Recent articles about Bishop Robert McManus ordering Nativity School to take down its Black
Lives Matter (BLM) and gay pride flags have caused quite a stir in our community. Bishop
McManus suggests that flying these flags at a Catholic institution may promote an image of
inconsistency with Catholic teaching and Catholic identity. But it’s just as likely that these flags
remind people of core Catholic values which recognize each person as created in the image and
likeness of God with an inherent human dignity that is to be respected and protected.
When I see Nativity’s BLM flag, I’m reminded of Catholic leaders who have endorsed the BLM
movement and joined with it here in Worcester and across the nation. I think of leaders like
Bishop Mark J. Seitz of El Paso, TX, who knelt at a BLM vigil holding a “Black Lives Matter”
sign. I think of Sister Josita Colbert, SNDdeN, president of the National Black Sisters
Conference, who stated in a letter to an archbishop, “Black Lives is a racial justice movement…a
gospel movement…. It is a movement very much in the tradition of Catholic Social Teaching.”
When I see the gay pride flag flying, I think of Catholic leaders who affirm members of the
LGBTQ+ community as made in the image and likeness of God. I think of the nine bishops who
issued a Jan. 2021 statement saying “We… say to our LGBT friends, especially young people,
that we stand with you and oppose any form of violence, bullying or harassment directed at you.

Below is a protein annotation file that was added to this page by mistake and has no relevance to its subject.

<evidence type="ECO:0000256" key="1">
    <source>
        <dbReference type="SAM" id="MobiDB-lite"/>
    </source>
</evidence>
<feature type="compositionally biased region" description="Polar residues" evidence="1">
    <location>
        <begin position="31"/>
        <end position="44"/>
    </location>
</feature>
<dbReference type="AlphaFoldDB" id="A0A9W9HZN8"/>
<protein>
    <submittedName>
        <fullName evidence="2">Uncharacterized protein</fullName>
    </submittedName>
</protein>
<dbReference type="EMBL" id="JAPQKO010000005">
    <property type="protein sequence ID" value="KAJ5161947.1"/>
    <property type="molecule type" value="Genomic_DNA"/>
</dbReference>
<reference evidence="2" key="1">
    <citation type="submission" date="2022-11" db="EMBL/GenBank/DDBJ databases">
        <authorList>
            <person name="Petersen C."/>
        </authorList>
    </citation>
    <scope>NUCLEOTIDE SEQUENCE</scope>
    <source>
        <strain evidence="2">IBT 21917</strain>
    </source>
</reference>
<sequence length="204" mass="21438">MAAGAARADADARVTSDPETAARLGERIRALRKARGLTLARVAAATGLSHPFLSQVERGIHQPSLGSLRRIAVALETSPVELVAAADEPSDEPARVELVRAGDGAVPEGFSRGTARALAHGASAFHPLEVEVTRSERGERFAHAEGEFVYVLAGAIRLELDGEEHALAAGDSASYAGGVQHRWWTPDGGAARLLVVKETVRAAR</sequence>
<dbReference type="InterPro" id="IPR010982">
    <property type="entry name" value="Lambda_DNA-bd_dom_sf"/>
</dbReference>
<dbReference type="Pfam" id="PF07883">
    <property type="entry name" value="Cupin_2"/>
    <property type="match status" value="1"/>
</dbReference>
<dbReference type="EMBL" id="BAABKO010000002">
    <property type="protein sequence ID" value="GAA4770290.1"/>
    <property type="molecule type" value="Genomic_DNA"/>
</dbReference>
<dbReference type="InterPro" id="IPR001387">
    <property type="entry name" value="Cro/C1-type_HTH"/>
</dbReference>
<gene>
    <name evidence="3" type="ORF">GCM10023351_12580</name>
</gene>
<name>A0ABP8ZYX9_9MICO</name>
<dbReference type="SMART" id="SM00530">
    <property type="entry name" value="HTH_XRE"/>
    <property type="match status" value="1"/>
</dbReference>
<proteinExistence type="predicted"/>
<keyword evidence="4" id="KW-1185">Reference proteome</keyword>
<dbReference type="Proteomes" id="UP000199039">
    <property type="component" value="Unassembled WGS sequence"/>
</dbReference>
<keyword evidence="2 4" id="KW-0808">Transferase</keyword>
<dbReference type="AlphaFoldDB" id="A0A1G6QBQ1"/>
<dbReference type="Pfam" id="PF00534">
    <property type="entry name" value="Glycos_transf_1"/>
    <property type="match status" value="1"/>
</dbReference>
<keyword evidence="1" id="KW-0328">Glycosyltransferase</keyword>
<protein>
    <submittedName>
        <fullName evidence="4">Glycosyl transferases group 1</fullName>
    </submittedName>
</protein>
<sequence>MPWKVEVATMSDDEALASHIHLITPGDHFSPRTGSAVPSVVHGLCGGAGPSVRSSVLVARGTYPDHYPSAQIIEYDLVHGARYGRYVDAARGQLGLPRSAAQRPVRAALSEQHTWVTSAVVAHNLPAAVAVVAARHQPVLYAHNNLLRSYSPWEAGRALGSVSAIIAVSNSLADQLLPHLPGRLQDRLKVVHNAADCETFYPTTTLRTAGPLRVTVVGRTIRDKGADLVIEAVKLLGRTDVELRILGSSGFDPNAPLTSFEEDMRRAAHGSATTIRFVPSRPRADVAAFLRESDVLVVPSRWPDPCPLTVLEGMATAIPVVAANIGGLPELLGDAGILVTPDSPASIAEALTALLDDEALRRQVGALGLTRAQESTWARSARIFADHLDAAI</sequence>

Most of all, know that God created you, God loves you and God is on your side.” I think of Sr.
Jeanine Gramick, SL, who has worked tirelessly for 50 years to promote the acceptance of gay
and lesbian people as full and equal members of religious, civil, and social groups, and who
recently received a commendation from Pope Francis for her work.
These leaders remind that I am part of a national Catholic Church that includes many voices
raised in support of BLM and gay pride.
According to a 2020 Pew Research survey, 77 percent of Black Catholics believe that
opposing racism is essential to their faith. A 2019 Public Religion Research Institute survey
found that 72% of Hispanic Catholics, 71% of white Catholics and 68% of other non-white
Catholics support laws protecting LGBT people from discrimination.
I have a longstanding affiliation with Pax Christi USA (PCUSA), a 50-year old national Catholic
peace and justice organization of lay women and men, women religious, priests, deacons,
brothers, bishops and Catholics of all stripes whose president has always been a bishop. Rooted
in gospel nonviolence, PCUSA rejects every form of violence and domination, including
personal and systemic racism, and represents the voices of thousands of Catholics. Its website
includes these statements of principle:
“As a community of conscience, we assert that Black lives matter and that the violence inherent
in systemic racism is an affront to the God who creates, redeems, and sanctifies all, and calls us
together as one family.
As a community of conscience, we affirm the right of LGBTQ people to equality, which includes
.. a cultural and religious transformation to celebrate every person’s sexual orientation and
gender identity as being made imago Dei.”
These principles, written before the 2020 national elections, affirm the importance of Catholics
standing in solidarity with two disenfranchised groups seeking to have their human dignity and
civil rights respected.
Now is not the time for Catholic schools and institutions to take down their Black Lives Matter
and gay pride flags. Now is the time for all of us who identify as Catholic to hoist these flags
high with hope. Now is the time for Catholics throughout the Commonwealth to stand with our
Black, Brown and LGBTQ+ sisters and brothers to let them know their lives matter deeply to us
and so does their liberation. Now is the time to open wide the doors of our churches and our
hearts and warmly say, “Welcome home.”
Nancy Small, a Pax Christi USA Ambassador of Peace, lives in Worcester, MA.